The billion dollar esports industry is thriving globally. But there are dark sides to the highly competitive field: Gamer’s Thumb from hours or days of playing on end, depression, long periods of isolation and the intense pressure to make something out of an incredibly short professional gaming career.
Cameroonian healthtech startup Healthlane has secured a US$2.4 million funding from Digital Horizon with participation from a consortium of investors including investors in Ping An Good Doctor, a Chinese healthtech company with a similar business model. This may be the highest funding a startup from the country has raised.Healthlane combines online and offline medical services to patients and
healthcare practitioners alike. Patients can book appointments beforehand at avoid queues at any of its 30+ partner hospitals who use the platform to digitally store and update medical records. The startup says the funds will go towards expansion plans. Currently, its services are available in Cameroon and Nigeria.
Lead funders, Digital Horizon, are placing a bet on the startup’s mix of virtual and offline services as well as its service towards both patients and practitioners in the sector.
“In the future, this all-in-one approach will enable the company to expand the list of services by adding, for example, insurance products,” says Alan Vaksman, founder and managing partner of Digital Horizon.
“Hey Lanre, how far? Are you doing this crypto thing?” my friend asked me last week.
“Ah no. I am really interested but I don’t fully understand it yet,” I replied.“Ehn ehn. Why now? My cousin just started investing in it and he says he is making cool money from it,” he responded with slight disappointment in his voice.
Crypto adoption is rising rapidly across Sub-Saharan Africa. Word of mouth, just like my friend trying to convince me, is one of the ways the technology is spreading across the continent. But there’s more.
Last month, peer-to-peer bitcoin trading volume hit $$18.3 million in Sub-Saharan, its highest ever recorded in a week. Nigeria, Kenya and South Africa were the top locations with $9.8 million, $3.2 million and $2.8 million respectively.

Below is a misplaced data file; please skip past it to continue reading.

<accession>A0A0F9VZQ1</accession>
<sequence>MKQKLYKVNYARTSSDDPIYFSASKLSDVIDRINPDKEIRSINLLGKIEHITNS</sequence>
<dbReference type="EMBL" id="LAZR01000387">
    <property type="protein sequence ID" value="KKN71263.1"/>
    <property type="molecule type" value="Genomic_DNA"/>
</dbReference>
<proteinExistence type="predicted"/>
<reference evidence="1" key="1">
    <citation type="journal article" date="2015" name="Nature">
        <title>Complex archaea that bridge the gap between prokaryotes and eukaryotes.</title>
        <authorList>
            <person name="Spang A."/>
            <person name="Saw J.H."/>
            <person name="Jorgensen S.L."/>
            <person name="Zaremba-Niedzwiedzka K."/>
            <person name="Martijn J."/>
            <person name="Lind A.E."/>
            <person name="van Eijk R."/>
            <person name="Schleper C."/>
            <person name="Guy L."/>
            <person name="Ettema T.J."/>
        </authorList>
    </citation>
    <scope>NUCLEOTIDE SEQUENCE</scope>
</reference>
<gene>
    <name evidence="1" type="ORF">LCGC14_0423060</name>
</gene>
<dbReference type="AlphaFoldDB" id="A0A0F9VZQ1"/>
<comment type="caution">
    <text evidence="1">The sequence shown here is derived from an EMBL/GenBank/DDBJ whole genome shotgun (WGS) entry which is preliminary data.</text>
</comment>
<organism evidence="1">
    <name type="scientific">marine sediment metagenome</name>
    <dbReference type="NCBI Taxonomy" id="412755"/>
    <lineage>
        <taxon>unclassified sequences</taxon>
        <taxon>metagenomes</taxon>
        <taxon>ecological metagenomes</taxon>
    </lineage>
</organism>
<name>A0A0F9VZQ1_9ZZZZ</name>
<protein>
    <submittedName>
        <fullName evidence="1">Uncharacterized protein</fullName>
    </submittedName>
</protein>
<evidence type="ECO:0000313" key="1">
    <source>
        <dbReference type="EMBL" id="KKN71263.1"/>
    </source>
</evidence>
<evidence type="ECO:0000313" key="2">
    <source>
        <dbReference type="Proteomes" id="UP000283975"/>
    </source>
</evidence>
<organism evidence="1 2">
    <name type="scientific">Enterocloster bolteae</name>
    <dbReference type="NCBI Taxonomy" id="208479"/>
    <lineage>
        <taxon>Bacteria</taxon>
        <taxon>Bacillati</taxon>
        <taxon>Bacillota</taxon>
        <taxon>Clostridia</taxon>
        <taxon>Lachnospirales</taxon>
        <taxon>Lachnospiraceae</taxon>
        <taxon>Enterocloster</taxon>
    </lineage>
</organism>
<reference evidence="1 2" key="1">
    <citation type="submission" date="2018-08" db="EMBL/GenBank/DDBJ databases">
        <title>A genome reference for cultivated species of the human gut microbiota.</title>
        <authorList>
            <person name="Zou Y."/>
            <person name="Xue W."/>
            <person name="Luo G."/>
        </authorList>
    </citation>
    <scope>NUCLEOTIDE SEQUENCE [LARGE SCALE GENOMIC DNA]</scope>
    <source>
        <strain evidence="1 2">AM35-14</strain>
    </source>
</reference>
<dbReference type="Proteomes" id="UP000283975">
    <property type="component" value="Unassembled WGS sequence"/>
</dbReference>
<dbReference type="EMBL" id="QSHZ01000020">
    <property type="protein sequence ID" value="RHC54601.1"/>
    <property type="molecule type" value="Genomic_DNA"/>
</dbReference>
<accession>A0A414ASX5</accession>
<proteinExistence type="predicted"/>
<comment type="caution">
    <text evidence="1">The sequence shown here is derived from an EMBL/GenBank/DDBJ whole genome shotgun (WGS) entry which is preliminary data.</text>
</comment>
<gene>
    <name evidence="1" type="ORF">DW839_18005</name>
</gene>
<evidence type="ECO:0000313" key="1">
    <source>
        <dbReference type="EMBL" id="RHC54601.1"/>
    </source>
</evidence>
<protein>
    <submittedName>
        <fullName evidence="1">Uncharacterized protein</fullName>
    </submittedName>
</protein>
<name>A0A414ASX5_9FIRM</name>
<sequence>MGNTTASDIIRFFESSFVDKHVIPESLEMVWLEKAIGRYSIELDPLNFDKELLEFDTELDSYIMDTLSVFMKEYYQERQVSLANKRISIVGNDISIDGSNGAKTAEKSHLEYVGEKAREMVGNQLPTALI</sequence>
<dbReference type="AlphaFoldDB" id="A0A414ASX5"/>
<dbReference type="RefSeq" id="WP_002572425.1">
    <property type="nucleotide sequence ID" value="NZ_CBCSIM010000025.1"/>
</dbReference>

Investors are voting with their money. There have been at least 3 major crypto deals in the past few weeks. At least two of those deal were linked to companies whose primary market is Nigeria or have significant operations here.
So what is driving Nigeria’s crypto growth and making it the region’s crypto capital?
Nigeria has one of the highest unemployment rates in Africa. But what is even more instructive is that when you calculate the actual number of unemployed people, the picture looks grimmer. Nigeria’s high population means that its unemployed population at 27.1% is 27 million, way higher than South Africa’s 7.1 million people even though the latter’s unemployment rate is 30.1%.
This means there are far more people in Nigeria who urgently need a means to make money and to make ends meet. Many see crypto as one way to invest and earn.
Another major use case of crypto is to navigate the complicated international payment system, especially between Africa and other regions. Businesses are using it to pay contractors abroad.
Nigeria has the second-highest import volume in Sub-Saharan Africa. Using 2019 figures, it imported about $47.3 billion worth of goods compared to South Africa’s $88.2 billion. A slice of the import volume in both countries is now going through crypto exchanges.
However, despite the growth in crypto, its potential is still limited across the continent. Over 60% of regulators are yet to clarify their stance on it and there’s a lack of crypto infrastructure in Africa. Only 20 of the 10,267 bitcoin nodes worldwide are in Africa. Another limitation is the growing reduction in disposable income, especially in the midst of the pandemic.
Despite growth, Africa has not scratched the surface in its crypto potential.